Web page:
Sustainability of health information systems in developing countries: the case of Fiji

Soar, Jeffrey and Gow, Jeff and Caniogo, Vili (2012) Sustainability of health information systems in developing countries: the case of Fiji. Health Information Management Journal, 41 (3). pp. 13-19. ISSN 1833-3583

Abstract

This paper examines the future sustainability of the Fijian Ministry of Health's (MoH) information and communication technology (ITC) system for patient management (PATIS). PATIS was developed with AusAID funding and, as the owner of the system, AusAID has no commercial competence or interest in further development of the system. Thus, the question that arises is: should Fiji adopt a commercially available patient administration system or retain the existing PATIS? In-depth consultations with senior executives and line managers of units that were major users of PATIS were undertaken. Semi-structured interviews and focus group discussion approaches were utilised. The consensus or majority views of the users were that the existing PATIS performed more than adequately. The future sustainability of the system is threatened by the lack of investment in resources (e.g. hardware maintenance and human resources) required to keep the system operating at its optimum. It was found that PATIS provides Fiji with a satisfactory patient administration system. The identified problems with the system are not related to the application per se but rather to an under-investment in resources for its utilisation.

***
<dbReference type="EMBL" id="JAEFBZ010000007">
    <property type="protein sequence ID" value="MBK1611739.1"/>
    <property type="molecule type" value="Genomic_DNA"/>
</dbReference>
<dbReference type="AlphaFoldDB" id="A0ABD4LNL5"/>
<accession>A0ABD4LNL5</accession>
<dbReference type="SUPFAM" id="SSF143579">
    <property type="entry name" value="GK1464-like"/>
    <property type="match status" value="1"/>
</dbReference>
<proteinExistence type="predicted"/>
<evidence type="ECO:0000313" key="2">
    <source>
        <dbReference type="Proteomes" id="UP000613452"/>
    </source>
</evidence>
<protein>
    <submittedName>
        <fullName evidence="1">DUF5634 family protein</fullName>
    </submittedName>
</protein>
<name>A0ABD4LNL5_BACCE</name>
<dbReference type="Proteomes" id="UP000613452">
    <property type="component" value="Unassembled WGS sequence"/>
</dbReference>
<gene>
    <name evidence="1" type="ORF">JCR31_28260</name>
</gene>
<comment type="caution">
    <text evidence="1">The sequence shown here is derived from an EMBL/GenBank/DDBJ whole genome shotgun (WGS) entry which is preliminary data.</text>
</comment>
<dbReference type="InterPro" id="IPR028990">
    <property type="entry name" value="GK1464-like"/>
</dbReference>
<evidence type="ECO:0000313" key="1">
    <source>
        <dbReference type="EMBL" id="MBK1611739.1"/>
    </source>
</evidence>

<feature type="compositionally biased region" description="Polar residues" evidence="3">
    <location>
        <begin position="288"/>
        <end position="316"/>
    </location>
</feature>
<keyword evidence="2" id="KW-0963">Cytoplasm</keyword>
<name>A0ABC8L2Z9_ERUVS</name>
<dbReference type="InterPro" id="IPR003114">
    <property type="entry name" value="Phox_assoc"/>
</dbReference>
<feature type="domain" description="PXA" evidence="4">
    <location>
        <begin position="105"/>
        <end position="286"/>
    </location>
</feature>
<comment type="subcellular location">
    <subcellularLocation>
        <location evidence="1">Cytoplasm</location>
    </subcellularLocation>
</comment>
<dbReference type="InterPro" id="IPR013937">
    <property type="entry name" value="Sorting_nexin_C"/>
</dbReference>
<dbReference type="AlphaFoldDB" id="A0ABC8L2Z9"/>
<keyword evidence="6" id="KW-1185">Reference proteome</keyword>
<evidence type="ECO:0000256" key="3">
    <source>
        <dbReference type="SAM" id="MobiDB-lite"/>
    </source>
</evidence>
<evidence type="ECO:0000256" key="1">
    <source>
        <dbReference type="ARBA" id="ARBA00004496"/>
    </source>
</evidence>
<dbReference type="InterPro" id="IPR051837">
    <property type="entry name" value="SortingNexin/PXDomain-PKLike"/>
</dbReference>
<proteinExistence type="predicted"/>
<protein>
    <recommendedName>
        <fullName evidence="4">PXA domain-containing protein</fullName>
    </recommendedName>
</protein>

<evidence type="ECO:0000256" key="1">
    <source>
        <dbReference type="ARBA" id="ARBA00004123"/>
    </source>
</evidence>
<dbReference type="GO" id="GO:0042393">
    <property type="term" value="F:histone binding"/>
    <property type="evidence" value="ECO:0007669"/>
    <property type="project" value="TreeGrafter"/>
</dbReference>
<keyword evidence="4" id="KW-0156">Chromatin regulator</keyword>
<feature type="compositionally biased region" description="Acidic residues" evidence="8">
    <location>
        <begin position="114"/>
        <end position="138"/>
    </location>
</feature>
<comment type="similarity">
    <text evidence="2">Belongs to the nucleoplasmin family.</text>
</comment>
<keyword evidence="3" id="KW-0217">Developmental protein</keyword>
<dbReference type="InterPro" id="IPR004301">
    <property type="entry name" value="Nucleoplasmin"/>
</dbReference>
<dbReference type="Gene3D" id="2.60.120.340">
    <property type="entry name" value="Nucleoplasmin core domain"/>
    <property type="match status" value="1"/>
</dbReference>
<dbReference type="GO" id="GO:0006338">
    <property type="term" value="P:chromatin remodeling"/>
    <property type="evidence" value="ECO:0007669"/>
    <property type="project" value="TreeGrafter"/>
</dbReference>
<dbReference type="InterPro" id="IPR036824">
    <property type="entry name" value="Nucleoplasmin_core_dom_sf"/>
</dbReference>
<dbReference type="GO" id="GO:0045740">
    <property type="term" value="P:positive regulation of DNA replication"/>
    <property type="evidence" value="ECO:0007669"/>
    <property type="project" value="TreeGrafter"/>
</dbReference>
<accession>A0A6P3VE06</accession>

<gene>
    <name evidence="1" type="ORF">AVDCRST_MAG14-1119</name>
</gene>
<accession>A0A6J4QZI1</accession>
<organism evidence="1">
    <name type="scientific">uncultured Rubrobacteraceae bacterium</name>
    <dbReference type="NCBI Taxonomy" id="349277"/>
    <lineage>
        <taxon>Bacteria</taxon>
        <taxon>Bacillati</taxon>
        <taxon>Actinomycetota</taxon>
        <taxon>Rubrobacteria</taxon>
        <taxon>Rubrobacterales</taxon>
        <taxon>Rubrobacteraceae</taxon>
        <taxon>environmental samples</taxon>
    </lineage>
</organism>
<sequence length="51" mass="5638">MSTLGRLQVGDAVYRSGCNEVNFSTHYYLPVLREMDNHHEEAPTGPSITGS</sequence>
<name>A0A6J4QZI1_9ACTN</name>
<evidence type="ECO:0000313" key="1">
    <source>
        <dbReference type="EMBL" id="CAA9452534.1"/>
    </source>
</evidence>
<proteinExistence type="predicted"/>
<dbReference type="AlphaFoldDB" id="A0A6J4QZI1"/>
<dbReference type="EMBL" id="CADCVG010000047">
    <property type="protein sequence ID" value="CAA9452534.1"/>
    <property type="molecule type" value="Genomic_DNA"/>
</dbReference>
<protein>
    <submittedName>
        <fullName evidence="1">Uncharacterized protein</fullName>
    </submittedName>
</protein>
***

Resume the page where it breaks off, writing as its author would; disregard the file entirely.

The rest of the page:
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Item Type: Article (Commonwealth Reporting Category C)
Refereed: Yes
Item Status: Live Archive
Additional Information: Permanent restricted access to published version due to publisher copyright policy.
Faculty / Department / School: Historic - Faculty of Business and Law - School of Accounting, Economics and Finance
Date Deposited: 18 Dec 2012 11:16
Last Modified: 18 Aug 2014 05:28
Uncontrolled Keywords: Fiji; medical informatics; health information technology; patients
Fields of Research : 08 Information and Computing Sciences > 0806 Information Systems > 080614 Pacific Peoples Information and Knowledge Systems
11 Medical and Health Sciences > 1117 Public Health and Health Services > 111711 Health Information Systems (incl. Surveillance)
15 Commerce, Management, Tourism and Services > 1503 Business and Management > 150302 Business Information Systems
Socio-Economic Objective: B Economic Development > 89 Information and Communication Services > 8903 Information Services > 890301 Electronic Information Storage and Retrieval Services
URI: http://eprints.usq.edu.au/id/eprint/22134

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